But we can’t even choose to do this if we are stuck wanting to appear a certain way. When we can let go of our limited notions of what we permit ourselves to do, we find that we have enough inner resources that help renew and invigorate us.

The Mind Blocks Creativity

The intellect can be a great danger to creativity: Many of us have a skewed relationship with our creativity. We value thinking and the intellect over stepping into discovery and experimentation. Something that I read recently by the wonderful writer Ray Bradbury gives us a new way of thinking about experiencing and thinking.

Bradbury tells us that “thinking is to be a corrective in our life — it’s not supposed to be a center of our life.” That’s a radical statement for someone like me, someone who over-thinks a lot.

If thinking is not the center, what is?

Bradbury says: “Living is supposed to be the center of our life, being is supposed to be the center — with correctives around, which hold us like the skin holds our blood and flesh in. But our skin is not a way of life — the way of living is the blood pumping through our veins, the ability to sense and to feel and to know. And the intellect doesn’t help you very much there — you should get on with the business of living.”

We should get on with the business of living. That’s a pointer for people like me who have been seared at some point and now carry their mistrust into everything that happens. Thinking becomes our way to try and control things, even before they happen.

But as Bradbury tells us, thinking is not living. If we have made it our primary mode of moving, then we are deadening our lives.

We are here to experience things, discover things, make things.

Of course, we need to think as well. But the thinking we need is not a defense mechanism, but a membrane that holds all of our experiences together. Then, we don’t use it to rationalize or talk ourselves out of doing things. We use it to assess our direction and course correct, when needed.

As I try to put this into action, I find that I am getting excited about things again. I am stepping out of the limits that I had drawn for myself. I am sighing with relief as I let myself wander and figure out things.

I am trying things on for size.

Nothing needs to be perfect. Nothing needs to turn out right. I am discovering and making things up as I go along.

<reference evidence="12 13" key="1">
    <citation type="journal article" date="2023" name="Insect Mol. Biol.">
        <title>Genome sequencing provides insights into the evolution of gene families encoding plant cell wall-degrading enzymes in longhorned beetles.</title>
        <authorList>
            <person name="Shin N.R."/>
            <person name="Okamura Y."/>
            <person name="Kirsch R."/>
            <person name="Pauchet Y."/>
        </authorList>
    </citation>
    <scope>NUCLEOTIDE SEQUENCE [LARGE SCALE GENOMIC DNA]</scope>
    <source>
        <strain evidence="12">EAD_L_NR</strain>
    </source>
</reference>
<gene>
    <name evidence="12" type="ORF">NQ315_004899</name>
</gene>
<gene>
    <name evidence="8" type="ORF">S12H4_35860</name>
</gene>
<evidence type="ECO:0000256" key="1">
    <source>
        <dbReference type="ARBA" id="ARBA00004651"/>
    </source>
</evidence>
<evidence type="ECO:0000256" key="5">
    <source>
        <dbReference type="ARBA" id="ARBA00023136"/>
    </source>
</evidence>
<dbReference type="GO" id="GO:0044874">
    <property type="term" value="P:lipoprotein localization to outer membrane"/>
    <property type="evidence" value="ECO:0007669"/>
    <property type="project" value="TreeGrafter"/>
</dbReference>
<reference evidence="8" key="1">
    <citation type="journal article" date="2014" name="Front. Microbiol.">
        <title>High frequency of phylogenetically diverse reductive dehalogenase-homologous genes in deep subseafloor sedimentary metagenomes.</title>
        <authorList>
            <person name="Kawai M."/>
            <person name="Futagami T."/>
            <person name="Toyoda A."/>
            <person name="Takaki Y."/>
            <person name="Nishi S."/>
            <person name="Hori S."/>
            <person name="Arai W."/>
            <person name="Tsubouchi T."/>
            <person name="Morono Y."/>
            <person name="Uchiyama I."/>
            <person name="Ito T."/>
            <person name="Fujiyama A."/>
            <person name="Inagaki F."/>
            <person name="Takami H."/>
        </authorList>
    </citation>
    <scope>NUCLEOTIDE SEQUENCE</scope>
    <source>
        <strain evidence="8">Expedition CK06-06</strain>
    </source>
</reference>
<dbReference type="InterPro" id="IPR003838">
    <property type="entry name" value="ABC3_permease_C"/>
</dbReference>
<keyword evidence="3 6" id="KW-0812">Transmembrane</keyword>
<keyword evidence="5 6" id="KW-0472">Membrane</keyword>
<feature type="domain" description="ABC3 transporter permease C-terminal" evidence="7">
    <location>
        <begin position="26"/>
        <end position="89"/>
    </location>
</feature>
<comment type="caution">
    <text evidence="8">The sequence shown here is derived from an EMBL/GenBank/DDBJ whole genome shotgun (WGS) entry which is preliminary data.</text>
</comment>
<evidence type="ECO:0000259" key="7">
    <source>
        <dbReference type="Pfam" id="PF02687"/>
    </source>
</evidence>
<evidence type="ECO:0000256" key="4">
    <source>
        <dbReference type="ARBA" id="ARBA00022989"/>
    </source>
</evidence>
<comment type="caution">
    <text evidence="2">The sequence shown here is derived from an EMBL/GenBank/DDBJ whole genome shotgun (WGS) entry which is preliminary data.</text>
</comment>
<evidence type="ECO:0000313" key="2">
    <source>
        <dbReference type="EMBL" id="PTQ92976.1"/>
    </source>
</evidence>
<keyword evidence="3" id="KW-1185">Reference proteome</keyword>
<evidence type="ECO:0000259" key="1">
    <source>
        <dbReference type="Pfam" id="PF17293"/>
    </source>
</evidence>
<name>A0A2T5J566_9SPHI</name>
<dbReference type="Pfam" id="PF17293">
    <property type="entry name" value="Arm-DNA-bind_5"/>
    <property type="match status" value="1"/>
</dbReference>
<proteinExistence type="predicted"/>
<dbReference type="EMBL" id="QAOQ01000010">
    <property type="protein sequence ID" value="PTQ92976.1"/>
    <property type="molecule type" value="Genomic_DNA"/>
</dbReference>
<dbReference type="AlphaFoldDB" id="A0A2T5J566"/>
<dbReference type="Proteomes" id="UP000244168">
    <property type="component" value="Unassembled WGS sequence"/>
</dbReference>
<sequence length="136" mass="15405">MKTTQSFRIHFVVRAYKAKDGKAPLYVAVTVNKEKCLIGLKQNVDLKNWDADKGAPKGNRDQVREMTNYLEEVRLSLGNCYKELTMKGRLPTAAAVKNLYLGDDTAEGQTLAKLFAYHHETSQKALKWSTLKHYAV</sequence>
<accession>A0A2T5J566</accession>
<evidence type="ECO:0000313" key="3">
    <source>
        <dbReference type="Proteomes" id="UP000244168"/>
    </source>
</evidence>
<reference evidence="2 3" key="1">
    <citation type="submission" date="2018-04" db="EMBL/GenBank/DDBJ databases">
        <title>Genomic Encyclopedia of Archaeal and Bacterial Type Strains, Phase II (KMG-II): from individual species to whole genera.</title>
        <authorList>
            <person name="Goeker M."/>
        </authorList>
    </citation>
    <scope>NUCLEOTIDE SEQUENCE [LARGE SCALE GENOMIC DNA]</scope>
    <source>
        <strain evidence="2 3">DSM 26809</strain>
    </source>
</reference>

This way feels more fluid, and I want to expand on it and continue doing it.

I want to feel the freedom of not being weighed down by my own perfect standards or those of others. I want the freedom to do more, be more, discover more. I want to find out what all shapes I can take and how I can stop stifling my own being.

And what about you?

What would stepping away from the need to do things perfectly do in your life? Would it help you become lighter and more joyous? Would it help you attempt something your heart is yearning to do? Would it help you pull in more things that make life worth living?

I hope you find yourself taking your next imperfect step and finding that that too can be part of your wonderful, glorious dance.

What Happened To Play?

 

What happened to play?

Did you make mud pies when you were a child? Perhaps you spent time in a playground or a sandbox. Did you build castles in the sand? What happened to the joyful spirit of play in your life?

Enter Insecurity

I was raised in a conservative environment so work and conditioning started at a young age. I am not good about being indoctrinated so I noticed when anyone tried. To this day, I notice. However, the forced creation of fear and insecurity has an effect whether you like it or not. It causes sadness, pain and loneliness. And insecurity.

I experienced all of those things. The fear world causes us to pull back and stop fulling engaging with life out of normal self-protection. When that happens a part of us dies a little bit at a time.

Who Gets Hurt?

Children are known to be sensitive to the hurt in others. Many comfort those around them who are in pain. They are not, however, sophisticated in understanding the source of that pain.

How many of us are taught that if we are not obedient and quiet, we are a source of pain to others? How many of us are taught that when we are joyful we are hurting others? How many of us are taught that happiness is something we earn? How many of us are taught that curiosity is bad? How many of us are taught that our creative, fully alive spirit is too much?